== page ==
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Home / Columns / Shashi Tharoor’s Word Of The Week: Authorism

Shashi Tharoor’s Word Of The Week: Authorism

Coining a term to denote expressions invented by authors

columns Updated: Oct 25, 2019, 19:36 IST
Shashi Tharoor
Shashi Tharoor
(HT Illustration: Gajanan Nirphale)

AUTHORISM, noun:a word, phrase or name created by an author, which passes into common usage.

USAGE:The works of Shakespeare include hundreds of authorisms, including words now commonly used but unheard before his time, like “bump,” “hurry,” and “critical”.

Authorism is actually a neologism, a new word coinage. It was invented – or at least first used in this sense -- by the language scholar Paul Dickson for the express purpose of giving a name to his book on words invented by authors, Authorism: Words Wrought by Writers, published in 2014 on the occasion of William Shakespeare’s 450th birthday. (The word had been used in the past to relate to the state of being a writer, as when Horace Walpole, in the late 18th century, discussed a writer too satisfied with his “authorism”.)

Shakespeare was the uncrowned king of authorisms. His written vocabulary, Dickson tells us, consisted of 17,245 words, many of which he simply made up for his plays. These included terms that are so essential to our everyday conversation -- like “bump,” “road”, “hurry,” “critical” and “bedazzled” – that one wonders how English coped without them before Shakespeare dreamt them up. Scholars have tripped over each other in the effort to count Shakespeare’s authorisms: some put the total at 500, others come up with the extraordinary number of 1,700. Aside from individual words, Shakespeare’s authorisms include famous phrases that have come into common use since his day, like “brave new world,” “all’s well that ends well,” “setting your teeth on edge,” and “being cruel only to be kind”. No wonder George Bernard Shaw created an authorism to describe excessive worship of Shakespeare: bardolatry.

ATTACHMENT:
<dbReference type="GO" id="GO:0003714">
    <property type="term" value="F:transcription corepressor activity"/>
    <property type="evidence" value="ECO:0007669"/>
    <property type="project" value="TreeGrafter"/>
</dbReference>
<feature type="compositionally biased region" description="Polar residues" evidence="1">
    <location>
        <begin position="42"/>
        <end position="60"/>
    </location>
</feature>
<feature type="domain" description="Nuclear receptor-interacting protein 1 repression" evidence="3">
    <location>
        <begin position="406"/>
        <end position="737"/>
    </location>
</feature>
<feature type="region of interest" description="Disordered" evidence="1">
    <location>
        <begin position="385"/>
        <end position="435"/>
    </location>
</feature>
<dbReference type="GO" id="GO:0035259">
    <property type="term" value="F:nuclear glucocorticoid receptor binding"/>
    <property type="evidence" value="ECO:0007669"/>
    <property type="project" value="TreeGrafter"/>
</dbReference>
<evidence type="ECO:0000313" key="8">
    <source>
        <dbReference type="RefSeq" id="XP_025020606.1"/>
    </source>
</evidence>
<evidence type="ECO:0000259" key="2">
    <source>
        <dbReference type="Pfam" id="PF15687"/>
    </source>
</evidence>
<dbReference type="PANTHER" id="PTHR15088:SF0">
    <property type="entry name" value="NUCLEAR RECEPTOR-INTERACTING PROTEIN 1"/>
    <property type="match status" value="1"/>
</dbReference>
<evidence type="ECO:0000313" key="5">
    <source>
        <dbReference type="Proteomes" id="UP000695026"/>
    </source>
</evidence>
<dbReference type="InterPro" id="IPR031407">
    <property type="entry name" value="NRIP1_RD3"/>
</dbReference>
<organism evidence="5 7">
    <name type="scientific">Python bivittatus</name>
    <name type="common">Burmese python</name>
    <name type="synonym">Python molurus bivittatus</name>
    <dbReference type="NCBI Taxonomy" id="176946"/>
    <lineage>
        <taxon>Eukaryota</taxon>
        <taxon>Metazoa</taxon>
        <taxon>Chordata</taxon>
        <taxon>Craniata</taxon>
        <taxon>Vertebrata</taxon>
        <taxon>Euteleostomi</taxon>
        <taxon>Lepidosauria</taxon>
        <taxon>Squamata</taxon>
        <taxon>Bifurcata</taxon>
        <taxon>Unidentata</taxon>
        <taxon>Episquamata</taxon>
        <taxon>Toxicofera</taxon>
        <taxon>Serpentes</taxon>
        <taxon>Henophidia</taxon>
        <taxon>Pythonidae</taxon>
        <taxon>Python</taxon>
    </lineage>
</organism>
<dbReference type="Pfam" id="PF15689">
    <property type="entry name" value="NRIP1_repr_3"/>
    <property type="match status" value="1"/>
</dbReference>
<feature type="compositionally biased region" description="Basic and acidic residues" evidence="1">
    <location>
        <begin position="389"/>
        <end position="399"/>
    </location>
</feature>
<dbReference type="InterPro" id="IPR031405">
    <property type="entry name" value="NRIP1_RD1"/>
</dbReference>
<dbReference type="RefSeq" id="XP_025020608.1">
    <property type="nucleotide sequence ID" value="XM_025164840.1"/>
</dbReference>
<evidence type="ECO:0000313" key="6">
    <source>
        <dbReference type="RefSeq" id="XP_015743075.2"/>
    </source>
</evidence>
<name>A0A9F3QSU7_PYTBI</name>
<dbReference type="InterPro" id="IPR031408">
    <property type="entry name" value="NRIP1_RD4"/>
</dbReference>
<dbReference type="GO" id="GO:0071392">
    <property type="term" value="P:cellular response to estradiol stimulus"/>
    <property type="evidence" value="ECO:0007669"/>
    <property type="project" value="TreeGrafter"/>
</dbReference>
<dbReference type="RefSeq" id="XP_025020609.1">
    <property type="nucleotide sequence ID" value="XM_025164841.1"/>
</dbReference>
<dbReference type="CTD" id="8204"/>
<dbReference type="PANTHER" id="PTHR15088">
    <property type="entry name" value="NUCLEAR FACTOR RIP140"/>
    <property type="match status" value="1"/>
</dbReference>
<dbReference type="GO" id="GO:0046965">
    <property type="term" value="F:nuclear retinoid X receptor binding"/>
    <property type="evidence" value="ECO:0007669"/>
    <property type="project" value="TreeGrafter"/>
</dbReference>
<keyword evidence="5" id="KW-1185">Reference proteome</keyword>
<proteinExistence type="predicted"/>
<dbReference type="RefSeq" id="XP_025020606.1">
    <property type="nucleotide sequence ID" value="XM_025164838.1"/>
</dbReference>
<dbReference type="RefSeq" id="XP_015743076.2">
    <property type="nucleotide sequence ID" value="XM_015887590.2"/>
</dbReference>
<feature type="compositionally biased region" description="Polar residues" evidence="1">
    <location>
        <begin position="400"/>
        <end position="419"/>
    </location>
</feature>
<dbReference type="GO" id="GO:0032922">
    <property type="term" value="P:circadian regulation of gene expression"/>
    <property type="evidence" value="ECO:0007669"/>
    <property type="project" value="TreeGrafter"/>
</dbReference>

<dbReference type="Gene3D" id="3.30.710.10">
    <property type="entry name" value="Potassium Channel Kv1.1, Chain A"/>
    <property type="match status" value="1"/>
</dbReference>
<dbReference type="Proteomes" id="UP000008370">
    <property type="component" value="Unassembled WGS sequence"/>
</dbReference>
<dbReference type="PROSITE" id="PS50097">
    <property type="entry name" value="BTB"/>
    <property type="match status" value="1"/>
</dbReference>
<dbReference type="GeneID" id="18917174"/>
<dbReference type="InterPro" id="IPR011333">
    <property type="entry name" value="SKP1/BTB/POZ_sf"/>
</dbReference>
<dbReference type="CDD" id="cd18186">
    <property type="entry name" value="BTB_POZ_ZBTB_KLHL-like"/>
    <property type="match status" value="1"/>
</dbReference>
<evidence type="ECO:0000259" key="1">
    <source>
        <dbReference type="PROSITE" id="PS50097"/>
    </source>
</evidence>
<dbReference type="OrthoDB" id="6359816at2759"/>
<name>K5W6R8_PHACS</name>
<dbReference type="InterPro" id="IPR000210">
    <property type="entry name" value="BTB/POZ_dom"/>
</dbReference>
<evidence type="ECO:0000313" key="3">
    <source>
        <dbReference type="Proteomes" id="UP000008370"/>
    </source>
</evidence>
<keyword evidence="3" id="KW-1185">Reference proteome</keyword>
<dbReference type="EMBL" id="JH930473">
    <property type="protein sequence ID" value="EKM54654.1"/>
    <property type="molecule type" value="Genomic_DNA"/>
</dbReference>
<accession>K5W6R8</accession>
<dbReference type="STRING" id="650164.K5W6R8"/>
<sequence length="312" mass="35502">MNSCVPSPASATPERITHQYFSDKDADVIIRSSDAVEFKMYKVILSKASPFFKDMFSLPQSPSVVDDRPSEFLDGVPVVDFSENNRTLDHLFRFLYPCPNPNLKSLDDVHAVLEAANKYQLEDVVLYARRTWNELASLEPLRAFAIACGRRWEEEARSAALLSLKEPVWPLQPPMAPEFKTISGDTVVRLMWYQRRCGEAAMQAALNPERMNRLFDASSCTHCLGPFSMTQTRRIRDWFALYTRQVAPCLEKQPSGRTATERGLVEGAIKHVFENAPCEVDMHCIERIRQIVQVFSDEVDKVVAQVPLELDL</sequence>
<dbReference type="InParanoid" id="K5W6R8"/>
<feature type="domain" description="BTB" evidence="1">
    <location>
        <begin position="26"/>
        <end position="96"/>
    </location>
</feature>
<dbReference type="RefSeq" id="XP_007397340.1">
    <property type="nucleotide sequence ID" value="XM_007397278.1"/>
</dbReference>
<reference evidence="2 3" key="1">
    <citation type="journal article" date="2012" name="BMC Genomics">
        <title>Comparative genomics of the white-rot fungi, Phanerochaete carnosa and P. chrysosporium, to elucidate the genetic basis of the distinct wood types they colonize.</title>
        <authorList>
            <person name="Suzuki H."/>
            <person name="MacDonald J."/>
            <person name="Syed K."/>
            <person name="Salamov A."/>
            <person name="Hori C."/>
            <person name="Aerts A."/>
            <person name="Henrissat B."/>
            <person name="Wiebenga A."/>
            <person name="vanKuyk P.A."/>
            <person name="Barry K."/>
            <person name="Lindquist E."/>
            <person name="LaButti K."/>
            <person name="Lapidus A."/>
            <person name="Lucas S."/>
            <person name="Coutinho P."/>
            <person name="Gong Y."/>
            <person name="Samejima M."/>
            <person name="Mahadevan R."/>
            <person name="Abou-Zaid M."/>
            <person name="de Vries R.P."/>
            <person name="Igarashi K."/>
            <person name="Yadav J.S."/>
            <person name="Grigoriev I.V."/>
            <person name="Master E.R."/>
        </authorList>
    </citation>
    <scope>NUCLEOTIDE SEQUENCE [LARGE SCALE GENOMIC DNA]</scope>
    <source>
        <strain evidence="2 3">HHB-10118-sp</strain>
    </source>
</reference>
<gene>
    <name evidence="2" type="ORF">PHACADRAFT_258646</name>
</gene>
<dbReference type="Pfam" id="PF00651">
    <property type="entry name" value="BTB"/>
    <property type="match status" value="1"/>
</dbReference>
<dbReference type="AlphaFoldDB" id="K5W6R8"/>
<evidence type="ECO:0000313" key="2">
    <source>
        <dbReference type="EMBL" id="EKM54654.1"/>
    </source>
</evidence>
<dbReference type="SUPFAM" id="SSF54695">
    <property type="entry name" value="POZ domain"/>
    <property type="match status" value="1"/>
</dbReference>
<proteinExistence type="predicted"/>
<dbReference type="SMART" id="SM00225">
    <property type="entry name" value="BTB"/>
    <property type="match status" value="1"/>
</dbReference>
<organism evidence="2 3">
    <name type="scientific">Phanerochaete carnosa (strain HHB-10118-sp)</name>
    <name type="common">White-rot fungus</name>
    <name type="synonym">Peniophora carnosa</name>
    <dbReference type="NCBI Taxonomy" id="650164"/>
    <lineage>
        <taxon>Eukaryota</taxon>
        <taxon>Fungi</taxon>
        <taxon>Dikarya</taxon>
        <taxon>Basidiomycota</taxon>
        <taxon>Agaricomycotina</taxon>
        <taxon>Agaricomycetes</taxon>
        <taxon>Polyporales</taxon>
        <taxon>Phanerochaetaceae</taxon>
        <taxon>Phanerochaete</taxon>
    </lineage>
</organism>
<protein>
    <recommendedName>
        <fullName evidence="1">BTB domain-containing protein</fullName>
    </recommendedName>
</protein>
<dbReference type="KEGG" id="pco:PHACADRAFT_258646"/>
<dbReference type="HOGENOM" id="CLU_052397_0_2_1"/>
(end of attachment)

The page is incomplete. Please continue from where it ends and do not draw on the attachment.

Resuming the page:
If Shakespeare coined the most authorisms, the poet John Milton offers the most competition, with this tally clocking in at 630 new words, including such familiar words and phrases as “earth-shaking,” “lovelorn,” “fragrance”, “by hook or crook,” and “pandemonium.” Mind you, not everything Milton came up with stood the test of time, or that of necessity: few later generations found much use for many of Milton’s authorisms such as “ensanguined,” “emblazonry” and “horrent”!

The early litterateurs had the opportunity to establish themselves in a language that was still growing. Geoffrey Chaucer, Ben Jonson, John Donne, and Sir Thomas Moore also are credited with several authorisms each. Chaucer gave the English such essentials as “bagpipe” and “universe’, while Moore contributed “anticipate” and “fact.” Ben Johnson is said to have invented 558 words, John Donne 342. English grew beautifully in their care.

Later writers had to contend with the fact that so many words had already been invented that there was less need for neologisms. Still, Charles Dickens came up with many original terms and phrases, gleaned, it is suggested, from expressions he had heard around the poorer quarters and criminal classes of London. Mark Twain, Dickson tells us, didn’t take credit for any authorisms at all, but did claim that he popularized the language of the Mississippi River and words derived from the Gold Rushes of Nevada and California (for example, “hardpan,” “strike it rich” and “bonanza”). It is said that Twain’s talent for creative usage gave new meanings to existing words -- like “hard-boiled,” which he is credited for turning into a synonym for “tough”.

By the 20th century one would imagine the scope for totally new authorisms declined. The popular American writer Sinclair Lewis tried hard to create authorisms that might stick, but none of his invented words -- from “Kiplingo” for Rudyard’s bombastic prose to “teetotalitarian” for advocates of Prohibition to “philanthrobber” for a robber baron who dabbled in philanthropy—passed into popular usage, let alone endured. George Orwell’s 1984 (a date derived from reversing the last two digits of the year it was written, 1948) takes the prize, though, for imparting chilling new meanings to commonly-used words and combining some ordinary words into sinister new phrases. These ranged from “Big Brother” as a term to describe a totalitarian dictator, to the more specific “doublethink” and “newspeak” which anticipate the “post-truth” and “fake news” of our times.

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